RFID and The Future

Is RFID a technology for the future? The answer is up to the fact that how we are seeing the future. If this is what we imagine, then yes RFID is here to stay.

The following is an artificial scenario composed just to envision how RFID can be a part of the future.

A scene from Inthentic General Hospital. It is an unfortunate day for Mr. Bitters who is resting in a bed of the room 602 with a medicut stuck on his arm. He had a motorcycle accident last night. Dr. Pavil just walked into the room together with his intern – Mr. Scott and an experienced nurse – Miss Quinn.

In the first scene, what do we see that relates to RFID?

  1. Without having to be in the room, we can know instantly who are in the room right now. With an RFID ID card plus, an RFID patient wristband for Mr. Bitters.
  2. Without having to be in the room, we can tell instantly that there are 23 furniture. Mr. Bitters is in the bed 791, which is covered by the bed sheet 625, two pillows 426 and 339 and one blanket 159, which has been washed for 28 times.
  3. Without having to be in the room, we can know that the infusion pump 329 is being used. So is the sphygmomanometer 876, which was taken out of an inventory room at 9.37 AM.
  4. Without having to be in the room, we can check that Mr. Bitters is on the Blue patient suit 591, which is his third suit after he was admitted to hospital last night.

A process of treatment starts with Miss Quinn scans Mr. Bitters’ wristband to identify and confirm his identity. A tablet held by Miss Quinn retrieves and displays Mr. Bitters’ patient records.

“In general there is nothing to worry. You have no concussion. However, I want to scan your left angle just to make sure there is no damage in the bone and tendon.” – said Dr. Pavil.

“I will check and book an X-Ray room now.” – Miss Quinn uses her tablet to do the job.

“Done. In 15 minutes, there will be a staff taking you to the X-Ray room, sir” – said Miss Quinn.

Fifteen minutes later, Mr. Bitters is taken to the X-ray room by Mr. Tolley on time.

In the second scene, what do we see that relates to RFID?

  1. Without having to manually open a patient’s record, patient identification is done quickly and correctly using a wristband scan.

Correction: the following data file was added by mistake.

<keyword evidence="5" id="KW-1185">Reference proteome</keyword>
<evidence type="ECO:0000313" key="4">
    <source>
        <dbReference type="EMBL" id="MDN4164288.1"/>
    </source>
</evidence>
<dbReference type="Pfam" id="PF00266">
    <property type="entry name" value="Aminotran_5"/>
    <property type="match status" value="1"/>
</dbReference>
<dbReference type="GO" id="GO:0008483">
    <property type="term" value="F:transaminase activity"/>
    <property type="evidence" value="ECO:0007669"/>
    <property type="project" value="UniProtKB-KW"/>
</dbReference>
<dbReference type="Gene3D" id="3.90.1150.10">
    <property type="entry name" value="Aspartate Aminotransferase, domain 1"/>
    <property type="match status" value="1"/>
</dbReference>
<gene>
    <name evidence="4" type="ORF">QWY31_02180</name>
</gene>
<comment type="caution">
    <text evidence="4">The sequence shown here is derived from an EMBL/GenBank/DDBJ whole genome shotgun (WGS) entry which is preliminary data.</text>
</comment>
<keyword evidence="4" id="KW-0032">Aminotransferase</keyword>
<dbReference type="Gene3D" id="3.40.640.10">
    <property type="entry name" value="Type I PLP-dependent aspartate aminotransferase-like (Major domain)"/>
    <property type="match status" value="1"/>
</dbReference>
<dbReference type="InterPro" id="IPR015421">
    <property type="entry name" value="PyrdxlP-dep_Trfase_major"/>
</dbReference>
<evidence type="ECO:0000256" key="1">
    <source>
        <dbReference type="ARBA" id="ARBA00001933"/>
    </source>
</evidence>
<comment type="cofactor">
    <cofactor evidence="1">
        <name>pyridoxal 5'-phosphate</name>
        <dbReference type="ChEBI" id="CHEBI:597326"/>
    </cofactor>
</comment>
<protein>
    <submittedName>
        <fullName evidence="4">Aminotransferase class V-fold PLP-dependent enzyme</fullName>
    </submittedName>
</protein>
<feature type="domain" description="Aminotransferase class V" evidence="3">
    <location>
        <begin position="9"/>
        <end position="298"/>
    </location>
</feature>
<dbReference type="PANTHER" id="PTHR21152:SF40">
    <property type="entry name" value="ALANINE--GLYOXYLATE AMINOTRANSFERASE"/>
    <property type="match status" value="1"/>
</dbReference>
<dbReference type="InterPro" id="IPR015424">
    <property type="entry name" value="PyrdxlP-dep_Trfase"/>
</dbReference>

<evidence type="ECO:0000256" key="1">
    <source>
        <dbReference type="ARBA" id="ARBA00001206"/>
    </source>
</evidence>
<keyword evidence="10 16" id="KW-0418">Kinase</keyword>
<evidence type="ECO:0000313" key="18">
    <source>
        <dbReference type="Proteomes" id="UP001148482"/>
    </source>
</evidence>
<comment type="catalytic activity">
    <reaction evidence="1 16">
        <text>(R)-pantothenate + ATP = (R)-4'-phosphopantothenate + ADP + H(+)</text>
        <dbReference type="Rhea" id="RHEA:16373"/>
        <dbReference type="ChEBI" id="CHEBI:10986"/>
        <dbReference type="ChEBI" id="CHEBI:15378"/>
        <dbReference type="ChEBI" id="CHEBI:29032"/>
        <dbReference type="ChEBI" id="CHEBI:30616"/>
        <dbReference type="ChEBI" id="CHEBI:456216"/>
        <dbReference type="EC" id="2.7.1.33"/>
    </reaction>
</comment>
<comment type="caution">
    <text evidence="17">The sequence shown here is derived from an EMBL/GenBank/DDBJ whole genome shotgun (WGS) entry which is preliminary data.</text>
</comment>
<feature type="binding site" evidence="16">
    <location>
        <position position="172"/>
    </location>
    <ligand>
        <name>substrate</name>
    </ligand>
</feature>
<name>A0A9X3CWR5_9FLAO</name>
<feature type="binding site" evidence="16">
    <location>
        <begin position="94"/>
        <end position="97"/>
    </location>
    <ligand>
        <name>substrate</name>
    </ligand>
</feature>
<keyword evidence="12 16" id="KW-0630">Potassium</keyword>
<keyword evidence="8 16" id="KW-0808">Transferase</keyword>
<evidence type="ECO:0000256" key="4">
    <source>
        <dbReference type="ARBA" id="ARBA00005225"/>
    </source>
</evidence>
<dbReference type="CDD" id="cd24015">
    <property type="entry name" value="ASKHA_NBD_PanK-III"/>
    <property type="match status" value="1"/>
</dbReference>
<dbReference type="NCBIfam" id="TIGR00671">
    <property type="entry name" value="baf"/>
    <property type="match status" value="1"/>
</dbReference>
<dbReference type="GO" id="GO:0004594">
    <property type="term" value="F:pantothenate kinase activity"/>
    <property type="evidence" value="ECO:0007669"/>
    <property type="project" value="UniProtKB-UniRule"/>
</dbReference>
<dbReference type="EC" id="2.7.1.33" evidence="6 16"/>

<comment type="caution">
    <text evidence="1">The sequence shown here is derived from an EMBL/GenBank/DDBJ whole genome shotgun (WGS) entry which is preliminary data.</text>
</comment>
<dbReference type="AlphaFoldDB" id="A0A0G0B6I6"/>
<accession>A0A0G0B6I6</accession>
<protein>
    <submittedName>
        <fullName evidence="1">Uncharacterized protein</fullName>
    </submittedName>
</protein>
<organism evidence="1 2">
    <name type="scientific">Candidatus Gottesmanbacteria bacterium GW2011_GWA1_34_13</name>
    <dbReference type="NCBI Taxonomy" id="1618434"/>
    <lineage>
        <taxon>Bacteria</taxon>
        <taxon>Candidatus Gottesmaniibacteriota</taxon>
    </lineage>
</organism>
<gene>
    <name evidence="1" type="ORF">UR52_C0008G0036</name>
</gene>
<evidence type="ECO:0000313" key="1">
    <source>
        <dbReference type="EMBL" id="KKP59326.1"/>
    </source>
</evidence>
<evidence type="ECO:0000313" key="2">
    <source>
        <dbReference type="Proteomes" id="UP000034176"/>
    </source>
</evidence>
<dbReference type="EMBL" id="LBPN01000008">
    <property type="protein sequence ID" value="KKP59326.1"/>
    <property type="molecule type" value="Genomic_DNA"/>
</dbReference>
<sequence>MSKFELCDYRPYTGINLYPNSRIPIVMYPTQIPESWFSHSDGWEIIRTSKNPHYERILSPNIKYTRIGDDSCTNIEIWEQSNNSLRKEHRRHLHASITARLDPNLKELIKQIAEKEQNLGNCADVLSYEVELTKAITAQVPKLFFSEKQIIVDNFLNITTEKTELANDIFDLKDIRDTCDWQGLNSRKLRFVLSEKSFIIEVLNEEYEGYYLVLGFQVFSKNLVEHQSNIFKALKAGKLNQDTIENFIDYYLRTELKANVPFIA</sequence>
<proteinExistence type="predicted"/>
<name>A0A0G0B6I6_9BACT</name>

2. Without having to walk to the X-Ray room, statuses of the rooms are available in hand in a real-time manner.
  3. Without having to follow him, we know instantly that Mr. Tolley just walked into the room 602 with the wheelchair 419. Destination? The X-Ray room, of course.

Switch back to Dr. Pavil’s room. A result of the X-Ray arrives. Unfortunately, …

“There is a small fracture at your left angle. I think you need to put in a soft splint so that your angle can recover quickly.” – said Dr. Pavil.

“Let me coordinate with the clinic.” – Miss Quinn eagerly does her job.

Mr. Bitters is lying in bed in the operative room 3. Next to the bed, there is a tray of medical supplies and devices required for his operation. Not for long, this procedure is done smoothly.

In the third scene, what do we see that relates to RFID?

  1. Behind the scene, without a lot of experience, Miss Jones, a new-grad nurse was able to prepare a tray full with required supplies and devices for Mr. Bitters’ case.
  2. Without manual notes, we know instantly what supplies and devices were withdrawn from the inventory room and for whom.
  3. Without manual notes, we can check instantly after the procedure what actually was used – how many cotton packs, how many gloves, and which crutches fit Mr. Bitters.

Just three scenes in the hospital we can see a better future being created by integrating RFID with other technologies. What is more excited is that not only hospitals can RFID be useful, if we think of schools, libraries, department stores, theaters, exhibitions, fashion shops, stadiums, offices, hotels, fun parks, gardens and farms.

Again, if we can imagine it, we can do it.

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